Four AI technologies with added business value

As artificial intelligence (AI) permeates our lives, we look at four technologies making strides in the AI industry and the value they can bring to business.

The journey to a generalised artificial intelligence (AI) has been long – more than 80 years, in fact, as our timeline below shows. But the pace of change is suddenly increasing and every week there seems to be a new announcement on AI or automation.

As AI becomes ubiquitous – from Alexa and Siri at home, to semi-autonomous vehicles on the roads – more businesses are drawing on different types of machine learning and predictive intelligence.

It will be up to business leaders to identify ways of using it that enhance human expertise. CEOs will have to develop a vision for how AI can strengthen their organisation, whether for the creation of new products and services, the automation of key tasks or in improving customer experiences.

We've outlined four technologies, which run in parallel to wider business objectives, where AI and automation could add value – and perhaps even start your business's transition to a more AI-enabled world.

1 Supply chain efficiencies of autonomous delivery

While online shopping is evolving, the ‘last-mile delivery’ – from sorting office to front door – has seen less innovation. For any business with growing demand for deliveries and a lack of drivers, autonomous delivery is a notable new trend.

Kar-go is the brainchild of Zimbabwe-born entrepreneur, William Sachiti. It features an autonomous vehicle that can deliver multiple packages using a system of compartments that only open in the presence of the correct customer. And if no one is at home, it can come and find you if you're in the delivery catchment area.

2 Productivity savings with a corporate travel AI

TripActions is a corporate travel agency that claims to reduce the booking time taken by an average employee from one hour to just six minutes. Boasting a valuation of $4 billion, the four-year-old company works by predicting users’ travel preferences.

A combination of machine learning, data mining and predictive technology allows TripActions to comb through the past bookings of all staff. The service also keeps its automated eye on flight schedules and rebooks flights if timings change – handy if you need to get somewhere in time for a crucial meeting.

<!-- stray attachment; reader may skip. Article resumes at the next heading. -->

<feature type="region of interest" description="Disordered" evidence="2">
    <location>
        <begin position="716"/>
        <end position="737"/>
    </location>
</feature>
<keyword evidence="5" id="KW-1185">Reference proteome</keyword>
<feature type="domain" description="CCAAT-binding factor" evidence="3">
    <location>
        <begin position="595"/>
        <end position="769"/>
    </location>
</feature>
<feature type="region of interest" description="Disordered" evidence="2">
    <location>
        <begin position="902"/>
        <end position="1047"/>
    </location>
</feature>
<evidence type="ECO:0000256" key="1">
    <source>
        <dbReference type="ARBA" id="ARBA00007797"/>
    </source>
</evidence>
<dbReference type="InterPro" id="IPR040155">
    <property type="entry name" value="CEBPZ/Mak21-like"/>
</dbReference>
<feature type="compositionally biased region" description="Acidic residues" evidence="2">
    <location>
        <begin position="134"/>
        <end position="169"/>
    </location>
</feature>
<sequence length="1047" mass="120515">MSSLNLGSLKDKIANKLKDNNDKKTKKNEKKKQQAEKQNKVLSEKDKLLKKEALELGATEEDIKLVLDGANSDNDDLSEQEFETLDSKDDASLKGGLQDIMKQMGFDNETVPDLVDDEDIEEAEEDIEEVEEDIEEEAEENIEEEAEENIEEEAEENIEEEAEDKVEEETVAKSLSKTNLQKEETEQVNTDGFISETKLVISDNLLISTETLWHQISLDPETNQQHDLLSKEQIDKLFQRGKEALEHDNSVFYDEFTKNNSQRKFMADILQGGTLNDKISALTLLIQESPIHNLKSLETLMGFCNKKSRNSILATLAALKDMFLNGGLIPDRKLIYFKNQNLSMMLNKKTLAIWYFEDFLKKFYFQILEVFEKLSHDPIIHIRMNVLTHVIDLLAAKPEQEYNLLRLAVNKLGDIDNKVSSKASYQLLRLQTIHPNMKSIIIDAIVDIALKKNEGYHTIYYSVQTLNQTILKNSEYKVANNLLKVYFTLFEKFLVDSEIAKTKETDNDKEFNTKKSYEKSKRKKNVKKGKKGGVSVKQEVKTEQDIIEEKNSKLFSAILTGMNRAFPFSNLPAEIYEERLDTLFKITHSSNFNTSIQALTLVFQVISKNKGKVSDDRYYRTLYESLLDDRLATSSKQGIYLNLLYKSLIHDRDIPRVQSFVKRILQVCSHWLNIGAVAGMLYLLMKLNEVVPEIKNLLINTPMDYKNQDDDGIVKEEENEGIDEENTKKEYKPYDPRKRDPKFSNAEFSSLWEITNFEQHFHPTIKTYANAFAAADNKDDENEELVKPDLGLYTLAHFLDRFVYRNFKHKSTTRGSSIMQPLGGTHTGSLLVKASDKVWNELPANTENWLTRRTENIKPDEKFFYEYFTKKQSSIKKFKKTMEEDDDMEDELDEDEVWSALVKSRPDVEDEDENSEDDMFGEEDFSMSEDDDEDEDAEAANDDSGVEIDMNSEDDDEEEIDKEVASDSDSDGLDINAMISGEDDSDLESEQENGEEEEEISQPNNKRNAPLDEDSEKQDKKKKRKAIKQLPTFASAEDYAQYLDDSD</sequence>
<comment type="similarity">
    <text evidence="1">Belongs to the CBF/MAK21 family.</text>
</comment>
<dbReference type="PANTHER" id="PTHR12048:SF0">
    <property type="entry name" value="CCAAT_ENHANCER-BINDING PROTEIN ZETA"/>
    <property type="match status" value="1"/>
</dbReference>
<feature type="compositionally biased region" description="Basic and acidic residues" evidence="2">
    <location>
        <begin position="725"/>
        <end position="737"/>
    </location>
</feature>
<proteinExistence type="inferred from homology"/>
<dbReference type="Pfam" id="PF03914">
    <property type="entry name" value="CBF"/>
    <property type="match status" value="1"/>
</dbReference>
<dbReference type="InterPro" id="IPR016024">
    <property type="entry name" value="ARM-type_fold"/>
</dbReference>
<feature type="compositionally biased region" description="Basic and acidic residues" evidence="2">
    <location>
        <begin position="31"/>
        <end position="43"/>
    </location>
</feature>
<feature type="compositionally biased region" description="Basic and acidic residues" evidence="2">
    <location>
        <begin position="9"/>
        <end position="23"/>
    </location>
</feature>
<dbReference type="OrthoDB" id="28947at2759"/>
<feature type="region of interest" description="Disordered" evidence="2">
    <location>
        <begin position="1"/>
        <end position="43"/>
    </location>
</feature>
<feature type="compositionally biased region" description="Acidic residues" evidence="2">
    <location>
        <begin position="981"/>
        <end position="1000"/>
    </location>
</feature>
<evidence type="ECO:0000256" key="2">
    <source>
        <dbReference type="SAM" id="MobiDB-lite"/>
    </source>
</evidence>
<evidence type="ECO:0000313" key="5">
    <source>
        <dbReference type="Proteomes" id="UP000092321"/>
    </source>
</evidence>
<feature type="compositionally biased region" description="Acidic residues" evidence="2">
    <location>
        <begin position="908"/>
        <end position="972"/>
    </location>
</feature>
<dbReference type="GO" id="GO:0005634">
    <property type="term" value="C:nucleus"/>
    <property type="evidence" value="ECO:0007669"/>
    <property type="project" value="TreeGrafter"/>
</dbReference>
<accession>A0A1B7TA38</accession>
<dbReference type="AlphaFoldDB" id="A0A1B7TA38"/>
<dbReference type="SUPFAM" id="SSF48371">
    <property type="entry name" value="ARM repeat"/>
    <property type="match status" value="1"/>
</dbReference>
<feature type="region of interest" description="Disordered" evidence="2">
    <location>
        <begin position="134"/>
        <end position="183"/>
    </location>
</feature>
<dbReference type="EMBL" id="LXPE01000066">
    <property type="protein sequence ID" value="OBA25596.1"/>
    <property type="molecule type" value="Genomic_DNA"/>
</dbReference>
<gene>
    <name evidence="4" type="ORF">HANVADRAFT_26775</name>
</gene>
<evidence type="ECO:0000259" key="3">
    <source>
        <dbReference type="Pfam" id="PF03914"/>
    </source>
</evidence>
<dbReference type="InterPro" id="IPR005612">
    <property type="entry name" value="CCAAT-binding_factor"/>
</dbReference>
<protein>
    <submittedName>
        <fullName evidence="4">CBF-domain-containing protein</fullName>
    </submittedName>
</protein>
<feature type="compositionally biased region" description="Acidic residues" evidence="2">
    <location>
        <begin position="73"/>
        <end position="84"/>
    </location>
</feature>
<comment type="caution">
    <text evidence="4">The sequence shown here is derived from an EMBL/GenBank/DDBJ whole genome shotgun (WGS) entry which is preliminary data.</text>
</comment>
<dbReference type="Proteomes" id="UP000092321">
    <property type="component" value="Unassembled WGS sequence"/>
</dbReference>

3 Precision processing by robots

Small Robot Company is a precision-farming tech startup with a range of three robots designed to offer the precision previously only feasible on very small plots to farms of all sizes.

Individual plants (rather than whole fields) are managed and maintained according to their needs, so there is less wastage and less environmental impact. As well as robots running on electricity, rather than vehicles using diesel, all the data generated is gathered and managed, drawing on machine learning and algorithms to deliver better yields and a healthier planet.

4 Back office management through business automation

It may not be the most high-profile aspect of AI, but robotic process automation (RPA), which uses technology to automate routine back-end processes, is the easiest way for many businesses to start deploying AI.

UK-based firm Thoughtonomy delivers this ability to companies in almost every sector of the economy, from financial services to retail. Its so-called virtual workforce replaces humans doing repetitive functions, boosting productivity and reportedly reducing human error by 100%.

Timeline of artificial intelligence

As AI becomes business critical, we've rounded up a modern history of artificial intelligence. Who – or what – will be on the future list of pioneering technologies?


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